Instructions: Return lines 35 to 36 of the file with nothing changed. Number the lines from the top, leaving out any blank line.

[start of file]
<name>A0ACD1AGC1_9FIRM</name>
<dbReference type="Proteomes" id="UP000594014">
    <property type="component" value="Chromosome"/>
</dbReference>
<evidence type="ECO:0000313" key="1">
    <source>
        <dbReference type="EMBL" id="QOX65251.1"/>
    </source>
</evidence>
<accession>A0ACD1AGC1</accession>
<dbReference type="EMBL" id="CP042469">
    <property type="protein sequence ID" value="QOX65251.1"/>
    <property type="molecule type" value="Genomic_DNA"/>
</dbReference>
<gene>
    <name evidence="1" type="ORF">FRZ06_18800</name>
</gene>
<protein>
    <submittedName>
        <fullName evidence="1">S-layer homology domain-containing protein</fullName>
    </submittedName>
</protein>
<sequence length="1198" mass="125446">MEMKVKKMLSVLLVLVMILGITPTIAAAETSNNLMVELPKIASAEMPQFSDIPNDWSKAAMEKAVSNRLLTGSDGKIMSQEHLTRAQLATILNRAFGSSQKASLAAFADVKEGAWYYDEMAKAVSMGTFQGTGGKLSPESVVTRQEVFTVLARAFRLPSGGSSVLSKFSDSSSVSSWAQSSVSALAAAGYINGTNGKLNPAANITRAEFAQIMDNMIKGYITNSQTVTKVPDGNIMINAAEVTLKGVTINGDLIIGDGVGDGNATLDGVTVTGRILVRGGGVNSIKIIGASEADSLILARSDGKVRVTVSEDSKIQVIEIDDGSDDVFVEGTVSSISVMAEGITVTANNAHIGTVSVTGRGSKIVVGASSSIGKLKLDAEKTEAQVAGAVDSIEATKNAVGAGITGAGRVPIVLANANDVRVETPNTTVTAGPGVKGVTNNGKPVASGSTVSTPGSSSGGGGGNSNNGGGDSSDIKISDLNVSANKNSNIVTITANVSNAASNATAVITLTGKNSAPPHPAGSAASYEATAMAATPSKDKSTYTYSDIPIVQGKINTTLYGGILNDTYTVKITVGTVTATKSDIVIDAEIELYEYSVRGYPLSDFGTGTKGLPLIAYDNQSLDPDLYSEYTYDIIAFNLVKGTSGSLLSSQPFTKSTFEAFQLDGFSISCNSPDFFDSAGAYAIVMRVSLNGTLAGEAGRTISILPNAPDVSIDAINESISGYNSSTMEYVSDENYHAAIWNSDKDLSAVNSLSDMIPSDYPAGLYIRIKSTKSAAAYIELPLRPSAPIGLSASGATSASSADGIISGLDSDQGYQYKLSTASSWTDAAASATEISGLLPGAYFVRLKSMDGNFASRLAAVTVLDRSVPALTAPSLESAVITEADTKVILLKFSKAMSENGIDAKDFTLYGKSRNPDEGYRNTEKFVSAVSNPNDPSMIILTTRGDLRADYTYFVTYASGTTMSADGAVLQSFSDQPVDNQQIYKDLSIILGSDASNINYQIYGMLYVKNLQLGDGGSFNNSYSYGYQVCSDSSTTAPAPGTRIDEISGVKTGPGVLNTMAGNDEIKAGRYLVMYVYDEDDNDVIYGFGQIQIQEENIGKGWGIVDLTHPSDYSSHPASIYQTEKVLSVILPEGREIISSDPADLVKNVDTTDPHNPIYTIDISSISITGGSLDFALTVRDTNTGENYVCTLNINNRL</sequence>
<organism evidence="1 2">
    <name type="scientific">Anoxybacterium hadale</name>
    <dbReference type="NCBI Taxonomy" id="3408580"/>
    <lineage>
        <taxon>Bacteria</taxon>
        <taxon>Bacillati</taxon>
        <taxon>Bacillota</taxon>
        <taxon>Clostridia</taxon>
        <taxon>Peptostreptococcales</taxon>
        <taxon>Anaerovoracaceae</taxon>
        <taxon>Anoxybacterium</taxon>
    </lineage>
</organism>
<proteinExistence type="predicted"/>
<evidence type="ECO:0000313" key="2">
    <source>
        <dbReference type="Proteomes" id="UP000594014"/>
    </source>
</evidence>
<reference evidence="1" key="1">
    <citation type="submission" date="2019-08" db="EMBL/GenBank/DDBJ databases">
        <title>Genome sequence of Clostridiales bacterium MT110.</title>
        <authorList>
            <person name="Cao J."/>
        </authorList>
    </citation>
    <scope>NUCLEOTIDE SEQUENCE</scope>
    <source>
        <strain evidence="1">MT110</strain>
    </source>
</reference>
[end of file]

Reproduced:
    </lineage>
</organism>